Ahead was the off-loading at village Thapaliya Mehragaon. Within minutes, there was mockery, laughter and disdain. People repeatedly spoke of how “they [the forest department] had sent thorny species that we weed out from the forests”.
Seeing the discord, a local person, a forest guard, said that if we could arrange to cover labour costs, he would arrange to have the planting of at least the suitable saplings done on the village forest land (van panchayat land).
A few days later, Ramesh Brijwasi informed us that the pits were ready. The first stop was the primary school to pick up the children for planting. The head had not been informed and had no clue of our plans. After a patient hearing, she readily agreed and lined up the children to go for planting. It was a great trek up to the van panchayat land.
The children really enjoyed the idea of naming the saplings and performing a traditional ritual around each of them. It was cute to hear the names—probably that of their best friends…Babita, Ayush, Bhumika, Mehul…
A few days later, Jeevan Paladia said he was ready to have the saplings planted in his village. He was confident of an ad hoc way of “catching children on the way home from school”. He managed to do that in his capacity of Gram Pradhan. The children took the saplings, did what was to be done and went their way.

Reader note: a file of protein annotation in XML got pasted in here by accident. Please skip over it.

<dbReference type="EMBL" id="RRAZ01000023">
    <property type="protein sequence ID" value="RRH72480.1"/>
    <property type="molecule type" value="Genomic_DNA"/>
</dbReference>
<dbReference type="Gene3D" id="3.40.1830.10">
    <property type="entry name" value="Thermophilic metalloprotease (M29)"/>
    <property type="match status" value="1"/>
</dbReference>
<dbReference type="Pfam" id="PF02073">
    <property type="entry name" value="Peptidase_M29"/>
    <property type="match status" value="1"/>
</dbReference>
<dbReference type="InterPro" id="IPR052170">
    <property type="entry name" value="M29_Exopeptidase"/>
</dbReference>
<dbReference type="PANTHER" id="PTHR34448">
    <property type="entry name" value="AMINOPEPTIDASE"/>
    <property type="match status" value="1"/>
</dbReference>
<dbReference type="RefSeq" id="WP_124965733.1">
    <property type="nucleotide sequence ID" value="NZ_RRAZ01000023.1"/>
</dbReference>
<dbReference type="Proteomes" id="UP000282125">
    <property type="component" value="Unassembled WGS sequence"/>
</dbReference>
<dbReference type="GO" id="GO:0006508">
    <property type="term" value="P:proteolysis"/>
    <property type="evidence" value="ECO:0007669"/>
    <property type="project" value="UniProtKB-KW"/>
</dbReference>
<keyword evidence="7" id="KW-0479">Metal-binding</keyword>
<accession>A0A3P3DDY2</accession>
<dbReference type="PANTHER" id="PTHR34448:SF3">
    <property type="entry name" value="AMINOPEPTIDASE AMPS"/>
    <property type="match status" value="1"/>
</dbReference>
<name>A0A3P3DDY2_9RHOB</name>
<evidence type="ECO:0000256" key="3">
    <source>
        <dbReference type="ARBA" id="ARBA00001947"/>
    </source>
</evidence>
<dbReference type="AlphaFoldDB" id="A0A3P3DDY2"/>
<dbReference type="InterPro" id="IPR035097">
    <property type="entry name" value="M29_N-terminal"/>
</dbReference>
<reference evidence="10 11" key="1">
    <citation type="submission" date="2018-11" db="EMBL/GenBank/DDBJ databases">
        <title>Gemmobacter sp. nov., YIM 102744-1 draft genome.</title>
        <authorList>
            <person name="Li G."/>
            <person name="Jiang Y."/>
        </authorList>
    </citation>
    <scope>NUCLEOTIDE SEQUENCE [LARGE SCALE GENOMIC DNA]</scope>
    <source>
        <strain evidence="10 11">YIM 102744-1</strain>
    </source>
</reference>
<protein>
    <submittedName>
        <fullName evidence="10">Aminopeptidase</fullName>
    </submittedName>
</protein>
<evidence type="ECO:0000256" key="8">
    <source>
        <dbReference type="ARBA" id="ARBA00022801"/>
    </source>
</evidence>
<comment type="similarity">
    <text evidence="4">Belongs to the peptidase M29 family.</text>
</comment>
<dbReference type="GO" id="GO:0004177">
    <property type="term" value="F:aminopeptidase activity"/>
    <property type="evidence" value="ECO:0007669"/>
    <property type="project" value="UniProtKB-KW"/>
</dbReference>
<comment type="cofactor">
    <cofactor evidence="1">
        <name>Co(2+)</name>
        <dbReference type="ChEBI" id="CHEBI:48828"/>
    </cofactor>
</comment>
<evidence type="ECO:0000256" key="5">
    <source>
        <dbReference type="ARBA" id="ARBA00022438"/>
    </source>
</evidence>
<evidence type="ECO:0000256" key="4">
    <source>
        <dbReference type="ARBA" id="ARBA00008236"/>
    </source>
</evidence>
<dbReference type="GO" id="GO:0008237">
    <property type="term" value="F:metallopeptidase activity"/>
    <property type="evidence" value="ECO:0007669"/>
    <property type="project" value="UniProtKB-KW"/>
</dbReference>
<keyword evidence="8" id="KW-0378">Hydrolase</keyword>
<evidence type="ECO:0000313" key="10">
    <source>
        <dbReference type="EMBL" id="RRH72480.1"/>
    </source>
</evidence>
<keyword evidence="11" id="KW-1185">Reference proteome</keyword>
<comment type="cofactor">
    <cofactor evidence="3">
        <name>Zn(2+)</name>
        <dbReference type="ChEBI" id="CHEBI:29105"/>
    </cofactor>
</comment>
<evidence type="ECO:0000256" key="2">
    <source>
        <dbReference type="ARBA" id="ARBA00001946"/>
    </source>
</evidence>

Meanwhile, Jeevan Paladia said, to save face with the community, we should try and get at least some of the previously promised saplings. There were no two questions about that. In comes Puranchandra Joshi, a highly motivated nursery owner.
Puran had a similar experience in spite of his own great expectations of “Guruji”, who was unable to provide the wish-list. Puran went into a spin contacting people far and near to access the maximum possible. He could not get everything.
Finally, only 1,628 saplings were planted. Less than half have survived. Not even a drop in the ocean. The lessons learnt were huge.
There is a huge gap of information and availability in the afforestation process. Tracking the botanical names of fodder species the village community is so confident about, is a task in itself. These species are not easily available, are becoming extinct or are growing / not growing in different locales / heights due to climate change.
There is a total disconnect of the Department of Forests with the people. Successful afforestation needs a shift from concepts of large-scale plantations to developing micro ranges around each village. Local knowledge cannot be taken lightly or brushed aside.
Puran had said that CAMPA Funds (Compensatory Afforestation Fund Management and Planning Authority) are not just under-utilised but a huge scam. In 2019, The Minister of Environment & Forests had said, “…we will ensure that CAMPA Funds of about Rs. 47,000 crores will be utilised efficiently for green India”. Who is thinking and who is doing what…

Neelima Mathur is an India-based Executive Producer, Researcher, Writer, Mentor and Trainer for documentary and NGO films. She is also Festival Director of the Lakeside Doc Festival.